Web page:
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Wall Street turns mixed on earnings, China's cash injection

English.news.cn   2014-01-22 07:13:39

NEW YORK, Jan. 21 (Xinhua) -- U.S. stocks cut earlier gains and traded mixed Tuesday to start the holiday-shortened week, as investors weighed a flurry of mixed corporate earnings against an easing money market in China.

In midday trading, the Dow Jones Industrial Average dipped 119. 83 points, or 0.73 percent, to 16,338.73. The S&P 500 lost 3.54 points, or 0.19 percent, to 1,835.16. The Nasdaq Composite Index added 5.22 points, or 0.12 percent, to 4,202.81.

After a break on Monday in observance of Martin Luther King Jr. Day, the U.S. stock market opened higher on the heels of a broad rise in Asian and European stocks mainly thanks to the People's Bank of China's liquidity injection to relief concerns over financial risks in the world's second largest economy.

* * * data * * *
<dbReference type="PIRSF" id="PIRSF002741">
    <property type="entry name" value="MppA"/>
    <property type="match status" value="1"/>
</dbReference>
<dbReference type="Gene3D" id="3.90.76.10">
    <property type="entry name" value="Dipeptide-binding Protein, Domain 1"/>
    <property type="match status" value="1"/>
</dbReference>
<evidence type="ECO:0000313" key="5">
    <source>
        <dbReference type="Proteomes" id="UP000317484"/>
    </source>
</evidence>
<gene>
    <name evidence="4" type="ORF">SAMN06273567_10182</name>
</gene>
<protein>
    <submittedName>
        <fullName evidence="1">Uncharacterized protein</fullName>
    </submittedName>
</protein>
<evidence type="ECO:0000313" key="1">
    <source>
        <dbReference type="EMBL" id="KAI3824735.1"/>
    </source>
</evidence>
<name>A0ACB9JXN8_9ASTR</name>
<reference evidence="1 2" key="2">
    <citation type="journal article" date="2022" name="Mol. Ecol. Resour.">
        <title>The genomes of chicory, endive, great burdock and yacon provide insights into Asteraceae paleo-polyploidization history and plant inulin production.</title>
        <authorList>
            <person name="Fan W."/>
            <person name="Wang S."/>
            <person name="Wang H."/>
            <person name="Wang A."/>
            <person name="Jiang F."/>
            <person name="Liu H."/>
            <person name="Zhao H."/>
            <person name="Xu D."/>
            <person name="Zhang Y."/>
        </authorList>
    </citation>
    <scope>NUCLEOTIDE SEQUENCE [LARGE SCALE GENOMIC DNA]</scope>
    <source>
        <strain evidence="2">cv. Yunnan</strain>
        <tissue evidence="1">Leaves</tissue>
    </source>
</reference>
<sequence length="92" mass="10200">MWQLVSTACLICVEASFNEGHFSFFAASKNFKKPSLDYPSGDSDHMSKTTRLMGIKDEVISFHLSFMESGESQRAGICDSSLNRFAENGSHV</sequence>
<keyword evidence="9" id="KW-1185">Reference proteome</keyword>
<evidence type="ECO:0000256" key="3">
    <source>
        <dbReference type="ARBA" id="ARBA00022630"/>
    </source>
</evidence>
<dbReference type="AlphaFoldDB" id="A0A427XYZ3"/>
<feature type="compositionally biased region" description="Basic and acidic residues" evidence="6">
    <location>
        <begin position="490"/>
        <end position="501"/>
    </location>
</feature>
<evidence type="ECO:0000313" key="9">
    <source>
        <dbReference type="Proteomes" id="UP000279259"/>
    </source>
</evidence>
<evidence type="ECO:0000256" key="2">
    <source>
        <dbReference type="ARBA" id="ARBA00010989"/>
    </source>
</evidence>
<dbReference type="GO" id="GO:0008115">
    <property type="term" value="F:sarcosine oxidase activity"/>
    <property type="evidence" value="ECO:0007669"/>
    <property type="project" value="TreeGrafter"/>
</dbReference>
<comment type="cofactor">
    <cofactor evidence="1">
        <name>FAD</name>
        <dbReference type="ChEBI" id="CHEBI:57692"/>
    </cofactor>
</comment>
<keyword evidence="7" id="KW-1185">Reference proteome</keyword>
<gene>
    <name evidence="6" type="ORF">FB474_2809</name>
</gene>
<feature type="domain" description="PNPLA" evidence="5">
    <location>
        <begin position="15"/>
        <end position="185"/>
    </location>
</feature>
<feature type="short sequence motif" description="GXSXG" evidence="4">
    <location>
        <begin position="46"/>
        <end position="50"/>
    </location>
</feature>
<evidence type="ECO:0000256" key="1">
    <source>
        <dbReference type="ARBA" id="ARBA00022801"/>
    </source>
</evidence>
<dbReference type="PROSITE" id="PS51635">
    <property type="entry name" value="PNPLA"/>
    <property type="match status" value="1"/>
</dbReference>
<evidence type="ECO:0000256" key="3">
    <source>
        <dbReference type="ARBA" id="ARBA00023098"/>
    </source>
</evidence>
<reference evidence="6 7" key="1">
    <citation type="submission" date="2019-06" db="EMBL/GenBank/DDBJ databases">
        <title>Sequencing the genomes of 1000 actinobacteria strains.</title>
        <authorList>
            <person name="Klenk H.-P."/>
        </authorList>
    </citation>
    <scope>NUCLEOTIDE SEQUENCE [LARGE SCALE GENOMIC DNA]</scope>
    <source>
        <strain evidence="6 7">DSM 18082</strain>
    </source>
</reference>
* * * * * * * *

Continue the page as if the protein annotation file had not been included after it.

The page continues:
The Chinese central bank pumped 255 billion yuan (42 billion U. S. dollars) into the money market on Tuesday, propelling China's Shanghai Composite Index to rise above the level of 2,000 again and Asian markets to close higher.

However, the U.S. equity market lost momentum soon, as investors continued digesting fourth-quarter earnings from several large corporations, with no significant economic data coming in.

Shares of Dow component Verizon Communications Inc. tumbled 3. 12 percent to 46.84 dollars in midday though it reported a 3.4 percent rise of its quarterly revenues, moderately higher than the market forecast.

Shares of another Dow component Johnson & Johnson lost 2.04 percent to 93.12 dollars in midday as the maker of health-care products released a light 2014 guidance.

Delta Airlines Inc.'s shares climbed 2.16 percent to 31.74 dollars in midday as its fourth-quarter earnings beat analysts' estimates.

Moreover, the International Monetary Fund (IMF) issued a positive outlook for the world's economy, but it failed to provide a strong boost to the market. The IMF expected global growth to average 3.7 percent in 2014 -- up from 3 percent in 2013 -- and to rise to 3.9 percent in 2015 in its latest report on the health of the global economy.

Editor: Mengjie
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